Sir,- My wife and I have just seen the first of the wonderful two-part mini-series here in the UK on BBC2.
It was very poignant yet often very funny, and I write to express my amazement that the government of the Northern Territory is so unhelpful as mentioned in passing in the program and also in various on-line comments I have just seen, most of which are from fellow-Poms.
We earnestly hope that the government will reconsider their attitude and become more supportive – Brolga (pictured – he runs a one-man kangaroo rescue service in Alice Springs – ED] doesn’t seem to need loads of money, but a bit more practical help rather than obstruction would go a long way to restoring the government’s reputation which is seriously tarnished by this revelation.
For starters it would be good to see the government looking at the feasibility of introducing some measures of avoiding such dreadful roadkill carnage.
At this rate, what with the alarming rate of kangaroo roadkill and the consequent high death rate amongst orphaned joeys, our grandchildren may only get to see a kangaroo in the zoo, along with so many other creatures already destined for imminent extinction.
Brolga doesn’t seem to seek publicity for himself, and we have huge admiration for a man willing to live in such sparse and lonely conditions with apparently so little concern for any of the luxuries of life that the rest of us take for granted and are so obsessed with, but who spends his whole life and what little cash he has pursuing his total commitment to caring for these unfortunate creatures.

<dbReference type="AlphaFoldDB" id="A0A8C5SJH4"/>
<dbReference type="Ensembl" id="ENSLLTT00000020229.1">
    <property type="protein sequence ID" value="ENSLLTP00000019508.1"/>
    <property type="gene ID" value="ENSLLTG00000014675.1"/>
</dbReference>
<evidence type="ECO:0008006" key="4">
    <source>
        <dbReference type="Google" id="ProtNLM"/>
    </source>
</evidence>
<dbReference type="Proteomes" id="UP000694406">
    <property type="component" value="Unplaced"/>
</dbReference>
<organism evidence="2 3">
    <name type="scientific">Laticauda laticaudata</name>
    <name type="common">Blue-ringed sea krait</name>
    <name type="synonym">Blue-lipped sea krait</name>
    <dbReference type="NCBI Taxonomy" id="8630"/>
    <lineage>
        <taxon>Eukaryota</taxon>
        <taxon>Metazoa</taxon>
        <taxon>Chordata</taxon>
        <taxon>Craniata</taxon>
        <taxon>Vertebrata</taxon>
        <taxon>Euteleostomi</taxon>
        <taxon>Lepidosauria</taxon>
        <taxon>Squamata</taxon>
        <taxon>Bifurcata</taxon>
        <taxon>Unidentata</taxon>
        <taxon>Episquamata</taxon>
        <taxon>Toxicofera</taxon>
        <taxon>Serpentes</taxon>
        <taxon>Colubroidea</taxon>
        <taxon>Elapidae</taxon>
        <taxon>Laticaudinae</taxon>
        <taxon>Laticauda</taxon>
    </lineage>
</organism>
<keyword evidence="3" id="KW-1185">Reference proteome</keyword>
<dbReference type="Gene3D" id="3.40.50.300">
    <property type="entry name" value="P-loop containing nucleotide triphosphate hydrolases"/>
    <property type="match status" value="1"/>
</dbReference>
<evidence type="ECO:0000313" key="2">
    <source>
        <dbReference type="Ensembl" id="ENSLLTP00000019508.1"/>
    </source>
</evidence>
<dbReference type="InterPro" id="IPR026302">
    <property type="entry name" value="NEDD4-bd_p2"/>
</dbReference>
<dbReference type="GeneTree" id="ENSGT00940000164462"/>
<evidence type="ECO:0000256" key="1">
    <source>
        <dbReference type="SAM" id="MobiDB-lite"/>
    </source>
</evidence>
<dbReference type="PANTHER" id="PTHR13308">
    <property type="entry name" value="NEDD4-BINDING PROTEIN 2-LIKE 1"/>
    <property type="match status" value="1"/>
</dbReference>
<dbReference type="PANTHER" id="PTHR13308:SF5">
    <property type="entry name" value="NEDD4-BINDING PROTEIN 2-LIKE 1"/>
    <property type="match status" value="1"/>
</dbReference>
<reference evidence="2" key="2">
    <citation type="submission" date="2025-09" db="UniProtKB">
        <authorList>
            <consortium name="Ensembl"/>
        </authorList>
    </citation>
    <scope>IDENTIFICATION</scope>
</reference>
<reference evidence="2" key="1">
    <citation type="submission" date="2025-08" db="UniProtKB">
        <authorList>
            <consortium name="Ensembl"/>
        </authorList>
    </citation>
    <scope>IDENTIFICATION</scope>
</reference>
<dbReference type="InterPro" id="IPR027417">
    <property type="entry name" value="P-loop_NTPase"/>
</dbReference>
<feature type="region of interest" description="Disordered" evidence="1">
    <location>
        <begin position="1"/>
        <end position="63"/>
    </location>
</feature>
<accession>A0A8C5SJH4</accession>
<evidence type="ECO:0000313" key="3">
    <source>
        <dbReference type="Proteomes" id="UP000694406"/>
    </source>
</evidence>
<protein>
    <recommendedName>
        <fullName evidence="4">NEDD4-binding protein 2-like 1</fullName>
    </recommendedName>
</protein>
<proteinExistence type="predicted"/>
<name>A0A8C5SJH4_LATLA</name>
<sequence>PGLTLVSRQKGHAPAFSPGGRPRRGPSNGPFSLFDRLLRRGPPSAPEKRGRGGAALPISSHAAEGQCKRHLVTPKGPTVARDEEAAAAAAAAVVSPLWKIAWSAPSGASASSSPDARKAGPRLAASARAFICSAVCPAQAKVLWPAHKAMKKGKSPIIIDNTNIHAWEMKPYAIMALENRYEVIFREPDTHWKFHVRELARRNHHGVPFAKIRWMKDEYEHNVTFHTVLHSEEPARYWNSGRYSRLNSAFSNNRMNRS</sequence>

Good on yer Brolga from a townie Pom – keep up the great work – we can’t wait for the second episode!
Lexden, Colchester, Essex, CO3 4BS, England.
Sir – I would be grateful if any of your readers would tell Chris Brolga on my behalf, to say after watching the documentary broadcast on BBC2 Scotland, 26.01.2013, I would like to let him know that if he needs help on any more fence building or big projects requiring hard work, I would be happy to offer my services, both labour and financially.
The work he is doing is very important and should be given every chance to succeed after all, ask any person over the age of 35 in the UK and they will all know Skippy the kangaroo, which is part of the history of the outback in Australia.